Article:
Two lists of London
Street name changes that occurred between 1857-1929 and
between 1929-1945 compiled from several sources. Also available as an eBook.
A finding aid for London
Postal Districts by name and number with a current map.
A list and map of the Metropolitan
Boroughs used in the street name list.
Notes on the Administration
of England & Wales including sections specific to
London, Civil Registration, Metropolitan Boroughs etc., as it was in
A brief history
of London Street Maps and Atlases. On this page there is also
of London Street Atlases.
A time line of events as an aid to dating London
Maps produced after 1856.
City Street Names The origin of the names of the Streets, Lanes, Alleys and Courts of the City of London. Read online or download the free eBook
Anecdotes and pictures from 700 years of the history of the Old Serjeants' Inn in Chancery Lane. Available free as a downloadable eBook.
London A short book by E. Beresford Chancellor from 1927 with
12 beautiful contemporary prints. View online or download the free eBook
version. High-resolution scans of the prints are available to purchase.
The four books covering London from the
Beautiful England series. Each has 12 evocative and detailed,
early 20th century watercolours by E. W. Haslehust. High-resolution scans of the pictures are available to purchase.
This is London
by 'Jimmy'. A guide book published in 1944 with 40 photographs of
wartime London. Available free as a downloadable eBook.
Read online a history and description of Spitalfields
in 1842 with engravings of Booth Street, Pelham Street and Spitalfields
Find small streets and buildings not shown on maps using Lockie's Topography of London from 1810. Available as an eBook.
See the London that was old in 1815 with Ancient Topography of London. Available as a paperback facsimile.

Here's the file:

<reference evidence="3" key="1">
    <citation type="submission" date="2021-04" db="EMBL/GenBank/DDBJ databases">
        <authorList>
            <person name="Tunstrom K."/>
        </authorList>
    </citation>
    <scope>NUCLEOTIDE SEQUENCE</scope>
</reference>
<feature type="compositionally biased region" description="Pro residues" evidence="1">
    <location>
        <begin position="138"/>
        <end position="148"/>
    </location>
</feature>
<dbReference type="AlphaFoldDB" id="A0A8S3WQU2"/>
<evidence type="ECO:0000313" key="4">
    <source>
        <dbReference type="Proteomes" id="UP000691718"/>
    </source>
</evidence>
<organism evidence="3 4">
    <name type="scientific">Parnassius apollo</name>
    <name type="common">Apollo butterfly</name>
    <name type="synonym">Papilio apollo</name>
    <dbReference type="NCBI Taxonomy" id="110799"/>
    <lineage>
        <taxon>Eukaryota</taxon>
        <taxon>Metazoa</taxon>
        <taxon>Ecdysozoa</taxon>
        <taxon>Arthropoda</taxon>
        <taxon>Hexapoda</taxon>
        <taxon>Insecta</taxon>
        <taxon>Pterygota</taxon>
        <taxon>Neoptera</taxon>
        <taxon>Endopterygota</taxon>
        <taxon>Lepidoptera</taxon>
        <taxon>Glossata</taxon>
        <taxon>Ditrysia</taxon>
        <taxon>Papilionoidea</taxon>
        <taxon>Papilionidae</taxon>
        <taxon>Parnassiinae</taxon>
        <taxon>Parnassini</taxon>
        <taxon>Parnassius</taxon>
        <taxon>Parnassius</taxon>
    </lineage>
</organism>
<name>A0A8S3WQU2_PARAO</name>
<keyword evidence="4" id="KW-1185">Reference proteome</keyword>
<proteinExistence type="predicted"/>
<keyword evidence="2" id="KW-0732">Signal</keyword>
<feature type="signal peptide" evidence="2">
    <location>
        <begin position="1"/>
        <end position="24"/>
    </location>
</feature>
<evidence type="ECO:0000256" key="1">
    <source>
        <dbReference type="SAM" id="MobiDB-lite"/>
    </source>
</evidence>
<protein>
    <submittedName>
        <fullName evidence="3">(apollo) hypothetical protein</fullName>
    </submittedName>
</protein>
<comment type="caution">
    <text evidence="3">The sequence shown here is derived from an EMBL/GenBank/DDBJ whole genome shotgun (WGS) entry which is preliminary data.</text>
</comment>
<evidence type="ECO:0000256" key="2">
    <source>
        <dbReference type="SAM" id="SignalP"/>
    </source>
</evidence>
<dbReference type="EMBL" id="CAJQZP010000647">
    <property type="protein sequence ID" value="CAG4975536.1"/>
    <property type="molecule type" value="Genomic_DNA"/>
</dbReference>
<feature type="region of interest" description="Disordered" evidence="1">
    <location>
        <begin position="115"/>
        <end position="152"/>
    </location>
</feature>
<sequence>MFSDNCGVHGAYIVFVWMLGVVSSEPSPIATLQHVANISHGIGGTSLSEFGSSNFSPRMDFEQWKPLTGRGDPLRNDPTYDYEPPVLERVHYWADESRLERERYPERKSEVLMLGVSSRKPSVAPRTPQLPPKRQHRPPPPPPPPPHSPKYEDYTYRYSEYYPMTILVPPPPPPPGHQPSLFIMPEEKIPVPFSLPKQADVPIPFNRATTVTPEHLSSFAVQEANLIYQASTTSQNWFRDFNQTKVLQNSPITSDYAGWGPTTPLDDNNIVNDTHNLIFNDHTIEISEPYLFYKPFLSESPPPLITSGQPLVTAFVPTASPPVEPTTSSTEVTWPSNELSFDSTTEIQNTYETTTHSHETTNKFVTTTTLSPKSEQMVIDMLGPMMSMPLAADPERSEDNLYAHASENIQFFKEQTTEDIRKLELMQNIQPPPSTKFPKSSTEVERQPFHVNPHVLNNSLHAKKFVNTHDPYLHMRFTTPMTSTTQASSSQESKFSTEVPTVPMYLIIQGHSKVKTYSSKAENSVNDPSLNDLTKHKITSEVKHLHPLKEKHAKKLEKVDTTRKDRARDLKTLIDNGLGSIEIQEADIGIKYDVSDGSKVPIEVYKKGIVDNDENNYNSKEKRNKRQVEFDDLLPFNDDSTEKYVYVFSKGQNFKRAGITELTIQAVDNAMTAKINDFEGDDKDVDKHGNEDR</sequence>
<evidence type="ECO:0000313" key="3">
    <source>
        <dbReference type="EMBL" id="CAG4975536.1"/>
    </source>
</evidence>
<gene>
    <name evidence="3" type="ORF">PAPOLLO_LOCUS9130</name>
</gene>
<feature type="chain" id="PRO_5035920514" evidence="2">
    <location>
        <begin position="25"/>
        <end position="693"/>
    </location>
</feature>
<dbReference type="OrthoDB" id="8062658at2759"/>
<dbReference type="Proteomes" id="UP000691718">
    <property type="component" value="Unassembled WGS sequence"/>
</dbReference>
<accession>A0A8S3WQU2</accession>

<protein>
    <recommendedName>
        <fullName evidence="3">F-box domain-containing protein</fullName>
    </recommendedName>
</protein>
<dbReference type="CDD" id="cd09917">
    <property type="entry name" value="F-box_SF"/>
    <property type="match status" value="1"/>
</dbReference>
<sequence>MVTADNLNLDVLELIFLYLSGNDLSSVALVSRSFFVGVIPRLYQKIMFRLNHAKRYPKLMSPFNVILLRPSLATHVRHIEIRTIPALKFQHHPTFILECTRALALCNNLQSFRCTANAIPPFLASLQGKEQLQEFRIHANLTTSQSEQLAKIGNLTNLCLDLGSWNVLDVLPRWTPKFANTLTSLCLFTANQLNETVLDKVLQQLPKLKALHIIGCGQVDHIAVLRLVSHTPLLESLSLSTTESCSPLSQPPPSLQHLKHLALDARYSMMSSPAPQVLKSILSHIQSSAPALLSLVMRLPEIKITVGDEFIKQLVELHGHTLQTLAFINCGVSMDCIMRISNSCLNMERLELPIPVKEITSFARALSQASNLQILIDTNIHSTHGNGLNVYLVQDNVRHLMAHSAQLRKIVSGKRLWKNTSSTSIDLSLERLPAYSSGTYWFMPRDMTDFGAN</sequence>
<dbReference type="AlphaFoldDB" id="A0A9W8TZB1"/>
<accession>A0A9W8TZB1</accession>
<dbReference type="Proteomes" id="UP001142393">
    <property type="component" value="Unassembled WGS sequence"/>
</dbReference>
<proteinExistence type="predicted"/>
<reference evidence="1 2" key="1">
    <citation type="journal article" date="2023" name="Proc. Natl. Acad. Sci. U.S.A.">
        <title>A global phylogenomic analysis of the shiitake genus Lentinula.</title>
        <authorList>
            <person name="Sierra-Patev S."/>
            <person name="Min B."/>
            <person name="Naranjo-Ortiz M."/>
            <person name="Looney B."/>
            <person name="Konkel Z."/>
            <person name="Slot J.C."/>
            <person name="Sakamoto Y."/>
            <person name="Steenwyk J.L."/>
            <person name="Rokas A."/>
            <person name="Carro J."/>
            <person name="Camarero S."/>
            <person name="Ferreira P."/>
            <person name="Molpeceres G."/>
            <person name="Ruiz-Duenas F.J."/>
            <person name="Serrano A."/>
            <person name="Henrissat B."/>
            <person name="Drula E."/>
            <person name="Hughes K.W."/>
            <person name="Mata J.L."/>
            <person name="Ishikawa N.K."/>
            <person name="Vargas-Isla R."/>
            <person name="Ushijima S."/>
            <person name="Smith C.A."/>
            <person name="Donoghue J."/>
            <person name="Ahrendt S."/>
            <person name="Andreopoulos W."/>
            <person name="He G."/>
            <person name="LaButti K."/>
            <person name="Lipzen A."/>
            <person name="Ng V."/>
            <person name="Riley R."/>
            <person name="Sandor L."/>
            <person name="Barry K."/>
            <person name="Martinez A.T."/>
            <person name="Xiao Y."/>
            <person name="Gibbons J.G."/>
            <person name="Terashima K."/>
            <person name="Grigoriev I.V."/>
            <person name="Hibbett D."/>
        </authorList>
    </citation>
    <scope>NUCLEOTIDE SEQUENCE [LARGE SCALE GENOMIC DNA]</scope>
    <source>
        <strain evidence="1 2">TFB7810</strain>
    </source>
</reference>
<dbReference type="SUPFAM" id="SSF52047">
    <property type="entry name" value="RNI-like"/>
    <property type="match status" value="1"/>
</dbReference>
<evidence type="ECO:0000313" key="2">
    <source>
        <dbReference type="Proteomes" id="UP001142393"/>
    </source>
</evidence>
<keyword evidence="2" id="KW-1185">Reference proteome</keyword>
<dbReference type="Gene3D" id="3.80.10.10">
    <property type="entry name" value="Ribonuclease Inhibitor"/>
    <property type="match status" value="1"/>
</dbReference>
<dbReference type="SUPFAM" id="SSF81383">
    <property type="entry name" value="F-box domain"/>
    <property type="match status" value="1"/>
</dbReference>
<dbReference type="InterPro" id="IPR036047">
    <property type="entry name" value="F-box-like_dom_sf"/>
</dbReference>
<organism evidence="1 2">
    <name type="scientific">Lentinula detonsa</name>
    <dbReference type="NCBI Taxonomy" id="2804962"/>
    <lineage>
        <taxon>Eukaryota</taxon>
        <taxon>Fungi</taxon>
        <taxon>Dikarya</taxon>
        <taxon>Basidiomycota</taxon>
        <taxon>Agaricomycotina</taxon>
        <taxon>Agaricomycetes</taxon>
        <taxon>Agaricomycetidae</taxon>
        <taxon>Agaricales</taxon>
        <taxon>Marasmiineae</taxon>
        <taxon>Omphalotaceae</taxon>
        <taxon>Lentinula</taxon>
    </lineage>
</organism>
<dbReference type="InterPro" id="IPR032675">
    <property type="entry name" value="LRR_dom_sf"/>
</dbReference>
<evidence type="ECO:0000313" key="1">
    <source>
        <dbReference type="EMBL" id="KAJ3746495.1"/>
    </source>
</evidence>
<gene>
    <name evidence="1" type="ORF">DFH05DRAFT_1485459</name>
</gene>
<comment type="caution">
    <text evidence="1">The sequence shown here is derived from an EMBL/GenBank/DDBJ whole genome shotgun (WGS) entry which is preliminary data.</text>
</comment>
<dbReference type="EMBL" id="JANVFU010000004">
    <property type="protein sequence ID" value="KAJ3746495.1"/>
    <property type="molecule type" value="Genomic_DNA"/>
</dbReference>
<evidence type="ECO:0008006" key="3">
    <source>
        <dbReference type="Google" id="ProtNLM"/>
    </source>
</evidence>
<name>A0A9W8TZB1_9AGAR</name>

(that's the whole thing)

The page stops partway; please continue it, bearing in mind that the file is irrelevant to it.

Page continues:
Read John Stow's contemporary description of Elizabethan London in his Survey of London from 1598. Available as an eBook.
Atlas and Guide to London from 1929
Map and Guide to Epping
Street map of Cambridge
Street map of Manchester
Street maps of Rome
c1885 and Paris
The information in the above pages is provided "as is", I have been
very careful but make no claim to infallibility. My children amuse
themselves by referring to me as an anorak, I prefer "enthusiast".
Fellow enthusiasts have taught me a great deal, for which I am
grateful. If you have a problem with enthusiasm, or have some other
passion please do not tell me about it. However, praise is always
I have also tried very hard to keep to the facts. Verbatim copies of
old documents are presented on pages with a white background, any
comment should be obvious. On other pages if, very occasionally, my
peculiar beliefs, prejudices or strange sense of humour surfaces, I beg
It has been said that there are three types of people. Those who make
things happen, those who watch things happen, and those who ask "what
happened?" I have observed that every day three and a half million travellers on the London
Underground divide themselves into three groups. Those who walk on the
escalators, those who stand, and those who stand on the wrong side.